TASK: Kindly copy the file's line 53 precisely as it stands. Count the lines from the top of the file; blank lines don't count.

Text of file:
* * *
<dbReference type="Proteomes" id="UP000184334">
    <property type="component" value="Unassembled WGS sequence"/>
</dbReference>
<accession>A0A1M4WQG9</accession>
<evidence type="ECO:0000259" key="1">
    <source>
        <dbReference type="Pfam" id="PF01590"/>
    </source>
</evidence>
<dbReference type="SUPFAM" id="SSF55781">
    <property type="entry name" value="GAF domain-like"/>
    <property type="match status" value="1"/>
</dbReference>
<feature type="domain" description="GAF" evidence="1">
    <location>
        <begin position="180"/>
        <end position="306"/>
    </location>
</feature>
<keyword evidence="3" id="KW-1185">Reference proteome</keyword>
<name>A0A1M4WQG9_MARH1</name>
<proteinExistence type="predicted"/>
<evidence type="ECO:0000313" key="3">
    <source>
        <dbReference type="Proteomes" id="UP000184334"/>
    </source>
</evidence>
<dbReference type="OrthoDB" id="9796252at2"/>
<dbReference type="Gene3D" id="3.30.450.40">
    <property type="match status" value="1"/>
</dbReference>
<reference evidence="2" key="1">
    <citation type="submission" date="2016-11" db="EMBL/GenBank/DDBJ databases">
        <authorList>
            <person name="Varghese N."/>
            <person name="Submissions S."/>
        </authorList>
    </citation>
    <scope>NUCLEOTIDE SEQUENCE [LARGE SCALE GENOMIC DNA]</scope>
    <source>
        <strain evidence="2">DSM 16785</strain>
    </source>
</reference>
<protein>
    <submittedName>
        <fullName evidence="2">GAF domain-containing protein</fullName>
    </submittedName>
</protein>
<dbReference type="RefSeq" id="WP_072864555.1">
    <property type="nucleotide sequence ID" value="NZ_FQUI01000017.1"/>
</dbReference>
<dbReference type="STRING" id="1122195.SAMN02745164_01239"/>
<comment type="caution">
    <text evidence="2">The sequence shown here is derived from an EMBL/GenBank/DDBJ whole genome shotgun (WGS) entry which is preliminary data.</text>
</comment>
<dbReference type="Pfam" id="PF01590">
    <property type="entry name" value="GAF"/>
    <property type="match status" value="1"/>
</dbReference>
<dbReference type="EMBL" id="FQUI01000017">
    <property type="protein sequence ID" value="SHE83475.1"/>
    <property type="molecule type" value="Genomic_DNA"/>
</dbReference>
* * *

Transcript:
<comment type="caution">